Barbiere  (Fernando De Lucia, Novelli, Resemba, Schottler, di Tommaso, Valentino, Sabatano)  (Truesound Transfers 3100)
Item# OP2254
$23.90
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Product Description

Barbiere  (Fernando De Lucia, Novelli, Resemba, Schottler, di Tommaso, Valentino, Sabatano)  (Truesound Transfers 3100)
OP2254. BARBIERE, recorded 1918, Fernando De Lucia, Francesco Novelli, Maria Resemba, Giorgio Schottler, Angelo di Tommaso, Stefano Valentino & Nina Sabatano. (Germany) Truesound Transfers 3100, recorded 1918, Phonotype. Transfers by Christian Zwarg.

CRITIC REVIEWS:

“Fernando De Lucia was one of the bridges between nineteenth and twentieth century styles, a link that is reflected, appropriately enough, in his career. He began his career as a lyric tenor, verging on tenore di grazia, but by the end of the century he was well established as a verismo tenor. He also taught some of the most prominent tenors of the first half of the twentieth century, including Ivan Petroff, Enzo de Muro Lomanto and Georges Thill. Like his contemporary Enrico Caruso (he sang at Caruso's funeral), he had an almost baritonal timbre and rather limited top, and particularly in his verismo rôles he was most often compared to Caruso.

He studied voice at the Naples Conservatory, where his teachers included Vincenzo Lombardi. His opera début was in the title rôle of Gounod's FAUST in 1885 at the Teatro San Carlo. In 1887, he made his London début at the Drury Lane Theatre, though his London triumphs were not to come until 1893 and his Covent Garden début as Canio in Leoncavallo's PAGLIACCI. This established him as a favorite at that house. 1893 also marked his Metropolitan Opera début, though he sang only one season there. His verismo rôles had taken a toll on his voice and by 1909, he had greatly reduced his stage appearances. He gave his last performance, in the title rôle of Mascagni's L'AMICO FRITZ, in 1917, though he continued to make recordings. Though many of these show some wear on his voice and much of the material was transposed down, even the late recordings show his profound sense of musical style in both the bel canto and verismo schools.”

- Anne Feeney, allmusic.com



“Fernando De Lucia sang in many of the world’s greatest opera houses from his début at the San Carlo of Naples in 1885. Since 1909, however, his operatic activity had been limited to only a handful of performances (Rome and Paris in 1910, Naples in 1914, and Milan and Rome in 1916) when, in February 1917, he was persuaded to emerge from retirement to give some last performances, at the Teatro San Carlo, Naples, of the title rôle of Fritz Kobus in Mascagni’s L’AMICO FRITZ, a part that he had created at the Teatro Costanzi (as it then was) of Rome, in 1891.

It was in 1917, shortly after Fernando de Lucia had been enticed from the virtual retirement of several years to make some farewell performances at the Teatro San Carlo, Naples, that his old friend Raffaele Esposito, proprietor of the small Neapolitan recording house of Phonotype, offered him the opportunity of making records for his company. It would be a resumption of a recording career which had started in 1902, with the first of his 69 published titles made for G&T up until 1909, but to which the 30 published Fonotipias of 1911 had seemed to write finis. It would also be the most prolific period of that career, for over the period May 1917 – 1922 De Lucia recorded 301 titles for Phonotype: they embraced operas that he had never sung on the stage, religious pieces, a great variety of songs, both Neapolitan and otherwise, and much of his operatic repertoire (including ‘complete’ versions of RIGOLETTO and IL BARBIERE DI SIVIGLIA). Phonotypes had little circulation outside Naples, and they are rare even in that war-ravaged city. Most are known in only a handful of copies. Many collectors may never have seen one.”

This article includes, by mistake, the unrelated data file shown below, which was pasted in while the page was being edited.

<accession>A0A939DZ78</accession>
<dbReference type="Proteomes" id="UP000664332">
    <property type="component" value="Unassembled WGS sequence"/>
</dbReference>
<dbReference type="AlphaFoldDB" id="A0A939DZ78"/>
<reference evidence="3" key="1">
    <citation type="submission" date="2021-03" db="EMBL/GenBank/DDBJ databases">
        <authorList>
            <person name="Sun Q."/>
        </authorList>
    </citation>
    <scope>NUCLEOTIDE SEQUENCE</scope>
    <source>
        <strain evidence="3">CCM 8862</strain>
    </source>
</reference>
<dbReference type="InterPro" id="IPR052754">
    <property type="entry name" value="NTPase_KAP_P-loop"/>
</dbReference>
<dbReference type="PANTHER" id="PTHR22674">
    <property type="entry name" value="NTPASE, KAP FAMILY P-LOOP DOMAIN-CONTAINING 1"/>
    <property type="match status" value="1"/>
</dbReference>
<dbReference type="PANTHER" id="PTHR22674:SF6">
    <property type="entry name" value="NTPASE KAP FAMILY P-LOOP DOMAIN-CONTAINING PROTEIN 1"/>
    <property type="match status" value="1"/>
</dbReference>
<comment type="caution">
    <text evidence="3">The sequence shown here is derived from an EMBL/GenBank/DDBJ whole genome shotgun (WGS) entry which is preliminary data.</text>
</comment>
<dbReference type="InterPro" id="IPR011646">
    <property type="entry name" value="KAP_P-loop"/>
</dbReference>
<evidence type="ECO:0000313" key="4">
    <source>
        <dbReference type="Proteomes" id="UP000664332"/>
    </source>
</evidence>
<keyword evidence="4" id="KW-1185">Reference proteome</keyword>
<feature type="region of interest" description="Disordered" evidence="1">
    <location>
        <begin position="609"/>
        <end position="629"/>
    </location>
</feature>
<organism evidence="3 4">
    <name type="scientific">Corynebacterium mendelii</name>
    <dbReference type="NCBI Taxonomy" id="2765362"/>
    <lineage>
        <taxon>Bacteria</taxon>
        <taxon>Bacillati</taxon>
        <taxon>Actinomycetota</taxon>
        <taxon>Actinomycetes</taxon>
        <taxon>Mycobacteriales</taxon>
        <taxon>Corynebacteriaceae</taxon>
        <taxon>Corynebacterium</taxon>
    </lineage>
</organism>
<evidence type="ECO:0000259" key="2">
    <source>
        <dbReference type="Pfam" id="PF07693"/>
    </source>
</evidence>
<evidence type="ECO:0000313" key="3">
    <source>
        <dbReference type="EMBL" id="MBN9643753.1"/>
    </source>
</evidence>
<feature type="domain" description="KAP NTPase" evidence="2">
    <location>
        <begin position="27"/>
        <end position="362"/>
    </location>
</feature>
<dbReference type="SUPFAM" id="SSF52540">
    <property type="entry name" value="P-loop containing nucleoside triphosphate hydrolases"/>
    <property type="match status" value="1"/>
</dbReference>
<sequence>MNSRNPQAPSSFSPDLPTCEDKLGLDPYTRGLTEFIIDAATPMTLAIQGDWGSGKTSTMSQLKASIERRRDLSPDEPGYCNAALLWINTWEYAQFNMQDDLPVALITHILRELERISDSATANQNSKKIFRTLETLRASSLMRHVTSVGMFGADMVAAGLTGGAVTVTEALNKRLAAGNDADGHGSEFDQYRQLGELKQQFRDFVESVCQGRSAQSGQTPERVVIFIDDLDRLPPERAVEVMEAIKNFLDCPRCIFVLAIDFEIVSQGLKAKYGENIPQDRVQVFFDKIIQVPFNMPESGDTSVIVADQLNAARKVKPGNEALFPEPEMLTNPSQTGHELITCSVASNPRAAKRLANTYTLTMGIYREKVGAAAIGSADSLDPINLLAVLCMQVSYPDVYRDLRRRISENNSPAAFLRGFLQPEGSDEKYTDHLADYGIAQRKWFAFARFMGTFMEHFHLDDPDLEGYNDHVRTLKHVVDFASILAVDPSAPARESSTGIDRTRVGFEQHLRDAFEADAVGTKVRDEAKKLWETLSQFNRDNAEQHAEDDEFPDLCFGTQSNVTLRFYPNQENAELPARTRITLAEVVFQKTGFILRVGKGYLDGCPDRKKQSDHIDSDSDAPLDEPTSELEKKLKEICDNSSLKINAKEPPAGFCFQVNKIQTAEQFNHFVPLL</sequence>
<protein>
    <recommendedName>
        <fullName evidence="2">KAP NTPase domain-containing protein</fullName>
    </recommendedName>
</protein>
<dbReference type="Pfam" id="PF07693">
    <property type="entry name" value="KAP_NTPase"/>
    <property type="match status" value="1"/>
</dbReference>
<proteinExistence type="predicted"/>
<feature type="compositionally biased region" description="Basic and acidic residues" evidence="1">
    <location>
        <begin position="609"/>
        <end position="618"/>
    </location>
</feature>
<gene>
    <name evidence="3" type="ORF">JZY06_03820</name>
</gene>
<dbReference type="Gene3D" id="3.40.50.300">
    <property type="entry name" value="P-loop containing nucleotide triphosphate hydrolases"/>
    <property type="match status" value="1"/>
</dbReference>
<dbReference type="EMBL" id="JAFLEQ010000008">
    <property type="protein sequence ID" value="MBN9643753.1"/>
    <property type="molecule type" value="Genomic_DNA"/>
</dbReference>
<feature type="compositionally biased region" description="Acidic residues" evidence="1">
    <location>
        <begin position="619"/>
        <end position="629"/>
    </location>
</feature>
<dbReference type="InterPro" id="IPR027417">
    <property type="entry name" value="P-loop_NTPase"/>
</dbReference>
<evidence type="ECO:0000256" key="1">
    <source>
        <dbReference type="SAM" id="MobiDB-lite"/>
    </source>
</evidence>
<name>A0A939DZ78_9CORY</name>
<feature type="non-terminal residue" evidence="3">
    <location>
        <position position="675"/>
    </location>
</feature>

- Dr. Michael Henstock, HISTORIC MASTERS



“During World War II, Italians were called upon to collect metals, particularly copper, for the war effort. Raffaele and Americo Esposito [of Phonotype] knew that their matrices were threatened. Secretly, largely at night, they built a concrete bunker under the garden behind the factory in Via Enrico de Marinis, and there many of the matrices…passed the war years. A few reappeared when peace was renewed, but most remained underground. Raffaele died in 1945, and Americo in 1956. Astonishingly, neither ever revealed to the family the secret of the garden. In 1961, during work to enlarge the factory, a workman’s pick struck the edge of the bunker. As Americo’s sons…watched, the vault was opened, and the matrices once again saw daylight.”

- Michael E. Henstock, FERNANDO DE LUCIA, p.335



“[Truesound] transfers have been an absolute revelation to me….Amazingly, Christian Zwarg has managed to unlock the sound of these recordings in such a way as to present [voices] such as I have never heard before. Here the sound has a sheen and glow which is quite beautiful. It is as if an old masterpiece painting has been cleaned and restored, allowing rays of brilliant light to emerge….”

- Davyd Booth, THE RECORD COLLECTOR, 2012